emotion

noun

emo·​tion i-ˈmō-shən How to pronounce emotion (audio)
1
a
: a conscious mental reaction (such as anger or fear) subjectively experienced as strong feeling usually directed toward a specific object and typically accompanied by physiological and behavioral changes in the body
b
: a state of feeling
c
: the affective aspect of consciousness : feeling
2
b
obsolete : disturbance
Choose the Right Synonym for emotion

feeling, emotion, affection, sentiment, passion mean a subjective response to a person, thing, or situation.

feeling denotes any partly mental, partly physical response marked by pleasure, pain, attraction, or repulsion; it may suggest the mere existence of a response but imply nothing about the nature or intensity of it.

the feelings that once moved me are gone

emotion carries a strong implication of excitement or agitation but, like feeling, encompasses both positive and negative responses.

the drama portrays the emotions of adolescence

affection applies to feelings that are also inclinations or likings.

a memoir of childhood filled with affection for her family

sentiment often implies an emotion inspired by an idea.

her feminist sentiments are well known

passion suggests a very powerful or controlling emotion.

revenge became his ruling passion

Examples of emotion in a Sentence

a display of raw emotion The defendant showed no emotion when the verdict was read. She was overcome with emotion at the news of her friend's death.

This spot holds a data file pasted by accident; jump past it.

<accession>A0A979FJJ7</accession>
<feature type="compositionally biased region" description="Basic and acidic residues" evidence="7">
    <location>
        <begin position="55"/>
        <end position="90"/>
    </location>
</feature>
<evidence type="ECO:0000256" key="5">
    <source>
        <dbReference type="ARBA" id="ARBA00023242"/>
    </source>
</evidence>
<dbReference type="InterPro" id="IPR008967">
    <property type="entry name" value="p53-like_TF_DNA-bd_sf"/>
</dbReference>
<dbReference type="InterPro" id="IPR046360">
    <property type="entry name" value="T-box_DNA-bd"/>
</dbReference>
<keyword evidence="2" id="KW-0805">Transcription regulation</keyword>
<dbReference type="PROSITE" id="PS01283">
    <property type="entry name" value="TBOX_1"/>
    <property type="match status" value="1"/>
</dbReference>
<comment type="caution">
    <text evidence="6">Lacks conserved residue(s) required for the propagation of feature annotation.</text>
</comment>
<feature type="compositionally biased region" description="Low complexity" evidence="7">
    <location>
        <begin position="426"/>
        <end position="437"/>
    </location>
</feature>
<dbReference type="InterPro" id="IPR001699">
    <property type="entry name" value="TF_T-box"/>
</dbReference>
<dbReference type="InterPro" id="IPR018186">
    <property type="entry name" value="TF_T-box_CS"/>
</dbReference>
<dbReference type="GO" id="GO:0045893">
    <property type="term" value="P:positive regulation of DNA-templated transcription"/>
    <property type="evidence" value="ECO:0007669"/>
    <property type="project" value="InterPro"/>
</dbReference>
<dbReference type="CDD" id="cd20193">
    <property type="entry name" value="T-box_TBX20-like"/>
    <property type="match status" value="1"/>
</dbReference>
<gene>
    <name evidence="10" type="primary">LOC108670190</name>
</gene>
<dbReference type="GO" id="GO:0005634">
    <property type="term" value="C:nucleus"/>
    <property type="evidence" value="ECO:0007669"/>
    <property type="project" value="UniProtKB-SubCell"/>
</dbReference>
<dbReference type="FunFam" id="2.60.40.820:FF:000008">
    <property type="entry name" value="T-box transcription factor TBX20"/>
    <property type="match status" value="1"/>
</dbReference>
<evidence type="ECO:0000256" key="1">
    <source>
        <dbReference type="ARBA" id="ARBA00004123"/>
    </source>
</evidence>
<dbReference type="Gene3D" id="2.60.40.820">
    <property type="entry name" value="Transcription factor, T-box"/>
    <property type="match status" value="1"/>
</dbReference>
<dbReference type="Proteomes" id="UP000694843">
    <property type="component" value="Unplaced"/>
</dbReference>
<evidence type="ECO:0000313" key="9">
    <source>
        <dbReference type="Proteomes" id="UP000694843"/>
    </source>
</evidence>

Recent Examples on the Web And there are two completely opposite emotions, right. Jordan McPherson, Miami Herald, 6 June 2024 When screens affect sleep, everything wilts: distractibility increases, metabolism slows, emotions dysregulate, and attention wains. Kendra Thomas, TIME, 5 June 2024 Davis described the conflicting emotions of joining the White Sox at this specific juncture. Justice Delos Santos, The Mercury News, 5 June 2024 Some critics say Guterres, which such alarmist speeches, puts too much a focus on stirring emotions than focusing on science that lays out the actual threat. Fortune Editors, Fortune, 5 June 2024 See all Example Sentences for emotion 

These examples are programmatically compiled from various online sources to illustrate current usage of the word 'emotion.' Any opinions expressed in the examples do not represent those of Merriam-Webster or its editors. Send us feedback about these examples.

Word History

Etymology

Middle French, from emouvoir to stir up, from Old French esmovoir, from Latin emovēre to remove, displace, from e- + movēre to move

First Known Use

1579, in the meaning defined at sense 2b

Time Traveler
The first known use of emotion was in 1579

Dictionary Entries Near emotion

Cite this Entry

“Emotion.” Merriam-Webster.com Dictionary, Merriam-Webster, https://www.merriam-webster.com/dictionary/emotion. Accessed 15 Jun. 2024.

Kids Definition

emotion

noun
emo·​tion i-ˈmō-shən How to pronounce emotion (audio)
1
: strong feeling : excitement
2
: a mental reaction (as anger or fear) marked by strong feeling and usually causing physical effects

Medical Definition

emotion

noun
emo·​tion i-ˈmō-shən How to pronounce emotion (audio)
1
: the affective aspect of consciousness
2
: a state of feeling
3
: a conscious mental reaction (as anger or fear) subjectively experienced as strong feeling usually directed toward a specific object and typically accompanied by physiological and behavioral changes in the body compare affect
emotional adjective
emotionality noun
plural emotionalities

More from Merriam-Webster on emotion

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